Since Jones wanted his movie to have a look of "heightened reality," he utilized existing farmhouses and barns for exteriors. For authenticity's sake, the whitewashed museum-village buildings were done up in a muddy-green wash.

Almost all of the interiors were shot in existing buildings: Fisherman Ned Devine's house, for example, was set in a tiny cottage overlooking the sea. Whenever the actors opened the front door, the camera was able to capture the cove and the sparkling water below.

Two other key sets, Jackie's farmhouse and the village pub, were built within barns in Cregneash. The walls were smeared with uneven plaster, then papered with vintage 1970s wallpaper to look like the rural homes Jones had seen during his travels in Ireland.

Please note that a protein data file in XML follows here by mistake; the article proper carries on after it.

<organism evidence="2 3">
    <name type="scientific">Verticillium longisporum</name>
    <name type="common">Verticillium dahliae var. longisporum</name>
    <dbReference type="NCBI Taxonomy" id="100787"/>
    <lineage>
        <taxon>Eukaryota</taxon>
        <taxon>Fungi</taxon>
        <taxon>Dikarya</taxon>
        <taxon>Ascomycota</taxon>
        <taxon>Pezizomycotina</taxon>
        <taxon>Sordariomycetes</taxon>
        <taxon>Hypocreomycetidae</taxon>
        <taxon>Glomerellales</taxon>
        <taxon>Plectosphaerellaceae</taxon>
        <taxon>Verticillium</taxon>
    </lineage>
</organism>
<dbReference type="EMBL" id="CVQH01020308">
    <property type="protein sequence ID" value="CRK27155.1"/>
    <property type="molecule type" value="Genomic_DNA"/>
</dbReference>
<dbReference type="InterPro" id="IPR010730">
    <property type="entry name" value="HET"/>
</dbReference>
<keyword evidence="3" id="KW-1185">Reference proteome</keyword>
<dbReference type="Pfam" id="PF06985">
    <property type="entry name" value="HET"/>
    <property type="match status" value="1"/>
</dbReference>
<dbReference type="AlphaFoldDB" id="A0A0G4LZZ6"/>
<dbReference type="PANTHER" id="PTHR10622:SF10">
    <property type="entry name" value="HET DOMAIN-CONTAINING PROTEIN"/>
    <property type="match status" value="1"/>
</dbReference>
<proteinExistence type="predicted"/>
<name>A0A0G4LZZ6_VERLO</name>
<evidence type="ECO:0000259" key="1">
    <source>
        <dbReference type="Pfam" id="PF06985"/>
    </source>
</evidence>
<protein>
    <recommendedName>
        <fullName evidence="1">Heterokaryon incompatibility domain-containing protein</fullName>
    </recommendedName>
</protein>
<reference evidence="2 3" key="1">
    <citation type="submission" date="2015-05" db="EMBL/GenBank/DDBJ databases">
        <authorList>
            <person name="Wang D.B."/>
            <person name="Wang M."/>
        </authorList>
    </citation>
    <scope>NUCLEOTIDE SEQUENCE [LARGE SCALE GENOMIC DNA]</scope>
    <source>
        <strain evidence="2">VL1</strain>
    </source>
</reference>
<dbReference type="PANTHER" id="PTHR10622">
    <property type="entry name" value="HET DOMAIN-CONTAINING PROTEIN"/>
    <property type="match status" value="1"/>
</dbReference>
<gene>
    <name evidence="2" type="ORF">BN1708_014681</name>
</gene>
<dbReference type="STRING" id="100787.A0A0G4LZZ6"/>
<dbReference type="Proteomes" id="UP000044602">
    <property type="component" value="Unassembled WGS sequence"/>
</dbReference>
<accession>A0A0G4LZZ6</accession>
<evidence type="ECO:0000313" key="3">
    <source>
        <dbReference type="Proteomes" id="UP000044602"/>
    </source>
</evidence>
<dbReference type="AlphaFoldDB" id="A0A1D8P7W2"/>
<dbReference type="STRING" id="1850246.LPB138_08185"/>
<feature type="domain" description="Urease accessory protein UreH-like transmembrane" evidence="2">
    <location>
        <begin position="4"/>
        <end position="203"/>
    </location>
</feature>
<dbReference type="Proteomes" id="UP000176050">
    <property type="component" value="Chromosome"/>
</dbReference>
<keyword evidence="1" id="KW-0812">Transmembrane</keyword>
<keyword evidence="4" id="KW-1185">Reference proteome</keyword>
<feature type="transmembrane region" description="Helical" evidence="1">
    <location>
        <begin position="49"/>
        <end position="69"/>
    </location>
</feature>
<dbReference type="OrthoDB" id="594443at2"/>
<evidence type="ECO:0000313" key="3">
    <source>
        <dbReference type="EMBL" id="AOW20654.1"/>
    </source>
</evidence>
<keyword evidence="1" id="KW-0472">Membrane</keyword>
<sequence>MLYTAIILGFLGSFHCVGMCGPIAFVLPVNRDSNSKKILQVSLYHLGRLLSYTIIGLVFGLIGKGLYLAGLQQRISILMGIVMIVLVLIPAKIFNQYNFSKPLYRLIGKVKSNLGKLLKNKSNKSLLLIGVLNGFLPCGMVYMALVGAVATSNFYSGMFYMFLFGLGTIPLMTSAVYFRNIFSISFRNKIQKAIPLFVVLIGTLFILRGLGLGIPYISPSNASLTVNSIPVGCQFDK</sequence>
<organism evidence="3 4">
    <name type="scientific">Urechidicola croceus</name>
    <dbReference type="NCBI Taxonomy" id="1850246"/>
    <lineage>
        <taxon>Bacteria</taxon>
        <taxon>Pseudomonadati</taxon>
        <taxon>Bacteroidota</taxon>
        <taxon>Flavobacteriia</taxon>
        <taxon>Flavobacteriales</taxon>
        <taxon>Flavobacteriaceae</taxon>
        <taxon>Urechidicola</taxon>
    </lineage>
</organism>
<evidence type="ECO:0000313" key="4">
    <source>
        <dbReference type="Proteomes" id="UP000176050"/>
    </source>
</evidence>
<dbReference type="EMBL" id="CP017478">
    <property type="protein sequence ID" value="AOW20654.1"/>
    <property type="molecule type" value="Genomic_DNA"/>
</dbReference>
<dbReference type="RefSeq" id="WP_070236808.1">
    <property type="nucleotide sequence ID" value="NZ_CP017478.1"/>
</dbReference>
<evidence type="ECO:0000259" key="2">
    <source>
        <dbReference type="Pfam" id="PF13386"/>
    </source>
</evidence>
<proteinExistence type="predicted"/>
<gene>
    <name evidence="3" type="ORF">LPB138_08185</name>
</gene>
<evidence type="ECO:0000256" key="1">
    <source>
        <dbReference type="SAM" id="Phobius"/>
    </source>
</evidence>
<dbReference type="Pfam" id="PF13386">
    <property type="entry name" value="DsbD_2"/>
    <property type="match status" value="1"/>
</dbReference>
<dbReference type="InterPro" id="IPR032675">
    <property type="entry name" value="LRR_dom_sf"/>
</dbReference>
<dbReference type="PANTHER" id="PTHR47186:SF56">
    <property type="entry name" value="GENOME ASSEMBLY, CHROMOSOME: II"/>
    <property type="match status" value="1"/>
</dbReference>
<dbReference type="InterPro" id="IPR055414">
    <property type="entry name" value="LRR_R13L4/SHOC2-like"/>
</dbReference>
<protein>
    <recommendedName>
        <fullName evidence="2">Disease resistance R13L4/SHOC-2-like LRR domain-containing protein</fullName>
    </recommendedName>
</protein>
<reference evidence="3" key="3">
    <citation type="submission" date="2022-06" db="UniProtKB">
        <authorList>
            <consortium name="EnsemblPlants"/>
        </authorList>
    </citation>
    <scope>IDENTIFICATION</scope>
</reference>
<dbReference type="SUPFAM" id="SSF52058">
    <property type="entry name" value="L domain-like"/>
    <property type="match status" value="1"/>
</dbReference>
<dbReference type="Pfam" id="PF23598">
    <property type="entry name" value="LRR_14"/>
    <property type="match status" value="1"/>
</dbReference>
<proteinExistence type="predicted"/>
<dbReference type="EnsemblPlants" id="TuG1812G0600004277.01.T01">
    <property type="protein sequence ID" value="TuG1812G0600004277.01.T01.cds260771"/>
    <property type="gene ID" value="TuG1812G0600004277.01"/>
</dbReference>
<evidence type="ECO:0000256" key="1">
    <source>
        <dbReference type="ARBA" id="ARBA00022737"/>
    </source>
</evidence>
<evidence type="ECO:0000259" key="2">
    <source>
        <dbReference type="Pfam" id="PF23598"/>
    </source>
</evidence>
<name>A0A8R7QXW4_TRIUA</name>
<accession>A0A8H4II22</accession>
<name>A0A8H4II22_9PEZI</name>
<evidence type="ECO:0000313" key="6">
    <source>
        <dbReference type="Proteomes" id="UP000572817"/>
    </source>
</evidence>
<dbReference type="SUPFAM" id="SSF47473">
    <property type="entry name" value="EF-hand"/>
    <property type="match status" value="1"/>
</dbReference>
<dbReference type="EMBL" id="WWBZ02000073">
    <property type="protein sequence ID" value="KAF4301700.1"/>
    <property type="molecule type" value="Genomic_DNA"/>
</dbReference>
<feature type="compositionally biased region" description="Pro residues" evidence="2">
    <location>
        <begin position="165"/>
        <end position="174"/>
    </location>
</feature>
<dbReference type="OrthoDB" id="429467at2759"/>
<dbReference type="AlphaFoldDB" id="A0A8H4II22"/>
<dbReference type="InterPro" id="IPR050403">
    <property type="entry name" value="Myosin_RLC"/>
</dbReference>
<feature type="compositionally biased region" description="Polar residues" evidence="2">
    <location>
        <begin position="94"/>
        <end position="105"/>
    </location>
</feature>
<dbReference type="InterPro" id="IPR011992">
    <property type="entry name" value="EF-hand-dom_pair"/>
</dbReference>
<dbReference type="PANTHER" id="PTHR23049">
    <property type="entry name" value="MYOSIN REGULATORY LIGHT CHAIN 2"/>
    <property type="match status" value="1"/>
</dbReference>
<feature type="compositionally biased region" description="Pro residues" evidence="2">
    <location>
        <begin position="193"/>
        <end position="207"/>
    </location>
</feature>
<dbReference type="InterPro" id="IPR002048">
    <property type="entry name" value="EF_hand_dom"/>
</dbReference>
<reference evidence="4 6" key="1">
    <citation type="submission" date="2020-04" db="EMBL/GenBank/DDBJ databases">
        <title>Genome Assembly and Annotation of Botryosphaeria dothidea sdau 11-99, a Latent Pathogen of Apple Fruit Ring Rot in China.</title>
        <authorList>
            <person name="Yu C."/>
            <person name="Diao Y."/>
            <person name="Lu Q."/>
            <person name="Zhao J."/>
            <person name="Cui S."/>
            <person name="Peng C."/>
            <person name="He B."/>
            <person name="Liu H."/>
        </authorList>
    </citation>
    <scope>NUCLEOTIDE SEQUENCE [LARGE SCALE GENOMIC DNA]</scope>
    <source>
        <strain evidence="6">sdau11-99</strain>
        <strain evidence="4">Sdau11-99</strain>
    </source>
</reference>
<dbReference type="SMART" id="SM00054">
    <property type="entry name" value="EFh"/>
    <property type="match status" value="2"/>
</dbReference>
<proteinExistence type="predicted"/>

To enhance the impression of dark, cozy interiors, cinematographer Henry Braham, BSC (The Land Girls, Shooting Fish and Roseanna's Grave — see AC March '97 for coverage on the latter) drew upon the paintings of Rembrandt, especially the Dutch artist's self-portraits. "The background is dark but the subject is illuminated by a warm light that allows you to see very clearly into the character," says the 34-year-old cameraman, who has previously worked with Jones on a number of commercials. With his aperture set at T4.5 or 5.6, Braham often lit indoor night scenes with one or two 1K space lights placed very close to the actors.